Take a GPS and some maps if you want to go about the countryside without a guide. The “Mongolia Road Atlas,” which is almost 60 pages long and covers the whole nation, is available in many bookstores. Note that there is a Latin character version and a Cyrillic character version; most people in the countryside will not comprehend the Latin version. The Mongolian Government Map Store has more comprehensive maps accessible. The scale of these maps is 1:500,000. There are also several additional special purpose maps, as well as a very excellent map of Ulaanbaatar’s downtown area. On Ih Toiruu St., there is a map shop. Go two blocks west on the main street, Peace, Peace and Friendship, or Ekhtavan Ave, from the State Department store to the big junction with traffic lights. The map shop is approximately half way down the street on the right (North). The Elba electrical appliance shop, a yellow and blue structure set back from the street, is followed by a huge Russian style office building with four stories, the map store entrance is on the west side, near the south end of the building, and it lines up with the Elba building’s north wall.
Keep in mind that whichever mode of long-distance travel is selected, everything in Mongolia has a propensity to break down. Don’t be surprised if a component of the suspension fails and the driver substitutes a carved wooden block for a mount. It may take a whole day or more for someone to come along and assist with more severe problems, so allow plenty of slack in schedules. Finally, Mongolians have a reputation for being tardy. A bus scheduled to depart at 8:00 a.m. will most likely not leave the city until almost 11:00 p.m.
Using one of the local carriers, such as AeroMongolia, Eznis, or Hunnu Air, is the most convenient method to travel large distances. Almost every aircraft connects Ulaanbaatar with the Aimag centers. The majority of flights utilize turboprop small aircraft like the Fokker-50, with the exception of mines in the south Govi and Choibalsan, which use B-737s. AeroMongolia has a two-tier pricing system, with foreigners paying considerably more than locals, while Eznis and Hunnu share a single charge. There isn’t much of a difference between the airlines apart from pricing. In Mongolia, air travel agencies, guest houses, and hotels can assist you in obtaining a domestic flight ticket.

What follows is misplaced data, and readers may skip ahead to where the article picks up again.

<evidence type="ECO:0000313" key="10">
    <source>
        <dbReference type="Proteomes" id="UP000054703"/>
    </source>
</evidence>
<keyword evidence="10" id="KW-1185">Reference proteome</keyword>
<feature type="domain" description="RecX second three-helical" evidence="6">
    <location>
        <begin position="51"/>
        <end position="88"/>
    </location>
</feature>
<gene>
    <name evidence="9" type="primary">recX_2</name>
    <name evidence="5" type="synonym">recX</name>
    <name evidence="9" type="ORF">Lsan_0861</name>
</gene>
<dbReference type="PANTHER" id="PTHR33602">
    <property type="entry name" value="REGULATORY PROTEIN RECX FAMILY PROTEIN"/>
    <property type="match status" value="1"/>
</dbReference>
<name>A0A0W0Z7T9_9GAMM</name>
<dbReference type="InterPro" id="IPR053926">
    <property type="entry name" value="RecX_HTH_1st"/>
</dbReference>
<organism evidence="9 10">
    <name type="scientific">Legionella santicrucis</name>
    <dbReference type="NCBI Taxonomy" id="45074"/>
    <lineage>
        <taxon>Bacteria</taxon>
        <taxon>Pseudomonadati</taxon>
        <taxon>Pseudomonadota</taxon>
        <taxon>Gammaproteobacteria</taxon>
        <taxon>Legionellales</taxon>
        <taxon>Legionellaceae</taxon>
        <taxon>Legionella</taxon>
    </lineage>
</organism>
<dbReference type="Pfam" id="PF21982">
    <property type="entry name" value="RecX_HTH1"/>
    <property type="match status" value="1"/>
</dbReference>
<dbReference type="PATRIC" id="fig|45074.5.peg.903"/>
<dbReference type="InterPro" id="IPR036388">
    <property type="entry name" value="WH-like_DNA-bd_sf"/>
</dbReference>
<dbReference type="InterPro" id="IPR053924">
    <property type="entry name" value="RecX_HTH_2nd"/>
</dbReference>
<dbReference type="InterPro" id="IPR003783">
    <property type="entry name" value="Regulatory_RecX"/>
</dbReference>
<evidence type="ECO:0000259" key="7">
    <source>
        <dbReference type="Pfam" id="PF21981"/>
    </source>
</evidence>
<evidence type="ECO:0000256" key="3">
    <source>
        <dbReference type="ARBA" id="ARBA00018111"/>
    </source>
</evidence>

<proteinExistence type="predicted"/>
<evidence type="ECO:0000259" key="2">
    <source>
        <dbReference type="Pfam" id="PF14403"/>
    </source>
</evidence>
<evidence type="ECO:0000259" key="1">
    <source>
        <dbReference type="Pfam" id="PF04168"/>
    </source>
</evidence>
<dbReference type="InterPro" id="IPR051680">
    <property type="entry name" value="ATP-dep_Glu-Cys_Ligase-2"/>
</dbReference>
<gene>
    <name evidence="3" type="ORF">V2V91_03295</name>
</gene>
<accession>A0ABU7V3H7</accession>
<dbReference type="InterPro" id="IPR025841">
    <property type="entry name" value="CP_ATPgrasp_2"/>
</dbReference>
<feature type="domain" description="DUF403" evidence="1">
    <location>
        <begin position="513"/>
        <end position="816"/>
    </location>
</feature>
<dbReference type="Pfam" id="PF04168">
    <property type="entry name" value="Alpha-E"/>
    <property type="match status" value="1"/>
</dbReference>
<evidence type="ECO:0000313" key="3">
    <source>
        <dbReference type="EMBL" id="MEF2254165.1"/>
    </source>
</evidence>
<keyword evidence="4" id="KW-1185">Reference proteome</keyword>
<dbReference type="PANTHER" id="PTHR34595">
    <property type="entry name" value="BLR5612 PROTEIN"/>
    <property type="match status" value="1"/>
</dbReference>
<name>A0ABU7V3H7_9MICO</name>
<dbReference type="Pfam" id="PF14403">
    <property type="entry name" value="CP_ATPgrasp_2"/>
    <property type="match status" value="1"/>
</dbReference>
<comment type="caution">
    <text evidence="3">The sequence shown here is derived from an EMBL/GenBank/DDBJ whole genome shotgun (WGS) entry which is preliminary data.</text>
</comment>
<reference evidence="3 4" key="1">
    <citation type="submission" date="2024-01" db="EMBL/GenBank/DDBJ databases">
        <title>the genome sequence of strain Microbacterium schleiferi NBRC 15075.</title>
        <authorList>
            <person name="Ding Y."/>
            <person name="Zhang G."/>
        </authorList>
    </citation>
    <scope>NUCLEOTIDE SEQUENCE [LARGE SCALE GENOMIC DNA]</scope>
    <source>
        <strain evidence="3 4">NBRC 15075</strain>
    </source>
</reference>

Mongolia has just one railway firm, Mongolian Railway, which is jointly controlled by the Russian and Mongolian governments. It’s definitely the greatest way to get a taste of communist times, even though it’s changed a little since then. The passenger is seen by Ulaanbaatar train agents as a possible rule breaker rather than a customer. The railway network is inadequate, consisting mostly of the Trans-Mongolian route between Irkutsk and Ulaanbaatar, with a few expansions. Trains move at a glacial pace. They typically depart on time and arrive on time or within 20 minutes of the scheduled time. Intercity bus lines on approximately parallel paved highways will bring you to your destination considerably quicker.
Many tiny stations in the countryside serve as stops for local trains. For example, the tiny town of Batsumber is approximately 34 kilometers north of Ulaanbaatar (as the crow flies) and takes about an hour and a half on the train. Take your camping gear and go east of town to the mountains, which are approximately 10 kilometers away. Two streams run west out of the mountains, and you may walk and camp along them. The village has a modest restaurant and a few grocery stores.
You may pay for your rail ticket using a credit card. You pay an additional charge if you book in advance, as well as an additional fee if you purchase it on the train, which is the only option if you have less than 10 minutes before the train departs. A passport is needed to purchase a ticket, however one passport may be used to purchase tickets for many individuals. “Coupé,” “sleeping,” and “public” are the three classes (translated into English by “economic” by the company). The only one with doors is “Coupé.” On busy days, it’s conceivable that you’ll have to spend your night in “public” and even with little space. Although the tickets are numbered, the firm overbooks public seats with tickets numbered “0” at the same price when the seats are sold out. Tickets for “public” seats are much less expensive (and significantly slower) than coach, minivan, and taxi rivals. The schedules may be found on the business’s website. You will be charged for extra bed sheets if you travel in a coupé at night.
Inside a train